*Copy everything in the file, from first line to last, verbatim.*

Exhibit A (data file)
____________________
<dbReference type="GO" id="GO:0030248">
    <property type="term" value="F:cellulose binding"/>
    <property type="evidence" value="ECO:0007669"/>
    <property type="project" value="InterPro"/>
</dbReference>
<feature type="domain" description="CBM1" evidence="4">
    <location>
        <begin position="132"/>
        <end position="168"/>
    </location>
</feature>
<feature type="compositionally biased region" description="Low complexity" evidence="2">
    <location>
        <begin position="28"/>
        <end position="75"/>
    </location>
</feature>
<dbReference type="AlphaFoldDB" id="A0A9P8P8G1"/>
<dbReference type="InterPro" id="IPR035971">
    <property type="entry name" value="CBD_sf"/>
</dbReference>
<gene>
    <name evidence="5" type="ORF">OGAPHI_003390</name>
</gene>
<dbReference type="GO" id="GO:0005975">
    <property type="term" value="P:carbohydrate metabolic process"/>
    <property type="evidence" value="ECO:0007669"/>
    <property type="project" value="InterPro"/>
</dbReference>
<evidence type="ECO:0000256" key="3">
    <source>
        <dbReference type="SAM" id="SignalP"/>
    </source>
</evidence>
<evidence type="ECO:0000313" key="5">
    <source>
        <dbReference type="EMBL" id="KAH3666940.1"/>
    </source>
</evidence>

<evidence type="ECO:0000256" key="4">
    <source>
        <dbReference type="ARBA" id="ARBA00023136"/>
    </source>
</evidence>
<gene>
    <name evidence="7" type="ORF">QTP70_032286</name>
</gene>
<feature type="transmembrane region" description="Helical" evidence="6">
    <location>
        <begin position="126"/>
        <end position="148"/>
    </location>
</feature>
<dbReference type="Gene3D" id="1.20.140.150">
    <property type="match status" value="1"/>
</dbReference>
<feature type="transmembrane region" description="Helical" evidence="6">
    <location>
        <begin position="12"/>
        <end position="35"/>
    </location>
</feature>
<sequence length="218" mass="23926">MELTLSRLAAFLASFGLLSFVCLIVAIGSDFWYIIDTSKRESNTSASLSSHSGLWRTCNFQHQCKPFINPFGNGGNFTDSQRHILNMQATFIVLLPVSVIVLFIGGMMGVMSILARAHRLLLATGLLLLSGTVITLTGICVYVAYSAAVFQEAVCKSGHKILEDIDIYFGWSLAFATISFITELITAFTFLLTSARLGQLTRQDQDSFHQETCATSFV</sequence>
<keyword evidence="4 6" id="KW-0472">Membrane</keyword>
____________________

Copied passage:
<dbReference type="GO" id="GO:0030248">
    <property type="term" value="F:cellulose binding"/>
    <property type="evidence" value="ECO:0007669"/>
    <property type="project" value="InterPro"/>
</dbReference>
<feature type="domain" description="CBM1" evidence="4">
    <location>
        <begin position="132"/>
        <end position="168"/>
    </location>
</feature>
<feature type="compositionally biased region" description="Low complexity" evidence="2">
    <location>
        <begin position="28"/>
        <end position="75"/>
    </location>
</feature>
<dbReference type="AlphaFoldDB" id="A0A9P8P8G1"/>
<dbReference type="InterPro" id="IPR035971">
    <property type="entry name" value="CBD_sf"/>
</dbReference>
<gene>
    <name evidence="5" type="ORF">OGAPHI_003390</name>
</gene>
<dbReference type="GO" id="GO:0005975">
    <property type="term" value="P:carbohydrate metabolic process"/>
    <property type="evidence" value="ECO:0007669"/>
    <property type="project" value="InterPro"/>
</dbReference>
<evidence type="ECO:0000256" key="3">
    <source>
        <dbReference type="SAM" id="SignalP"/>
    </source>
</evidence>
<evidence type="ECO:0000313" key="5">
    <source>
        <dbReference type="EMBL" id="KAH3666940.1"/>
    </source>
</evidence>

<evidence type="ECO:0000256" key="4">
    <source>
        <dbReference type="ARBA" id="ARBA00023136"/>
    </source>
</evidence>
<gene>
    <name evidence="7" type="ORF">QTP70_032286</name>
</gene>
<feature type="transmembrane region" description="Helical" evidence="6">
    <location>
        <begin position="126"/>
        <end position="148"/>
    </location>
</feature>
<dbReference type="Gene3D" id="1.20.140.150">
    <property type="match status" value="1"/>
</dbReference>
<feature type="transmembrane region" description="Helical" evidence="6">
    <location>
        <begin position="12"/>
        <end position="35"/>
    </location>
</feature>
<sequence length="218" mass="23926">MELTLSRLAAFLASFGLLSFVCLIVAIGSDFWYIIDTSKRESNTSASLSSHSGLWRTCNFQHQCKPFINPFGNGGNFTDSQRHILNMQATFIVLLPVSVIVLFIGGMMGVMSILARAHRLLLATGLLLLSGTVITLTGICVYVAYSAAVFQEAVCKSGHKILEDIDIYFGWSLAFATISFITELITAFTFLLTSARLGQLTRQDQDSFHQETCATSFV</sequence>
<keyword evidence="4 6" id="KW-0472">Membrane</keyword>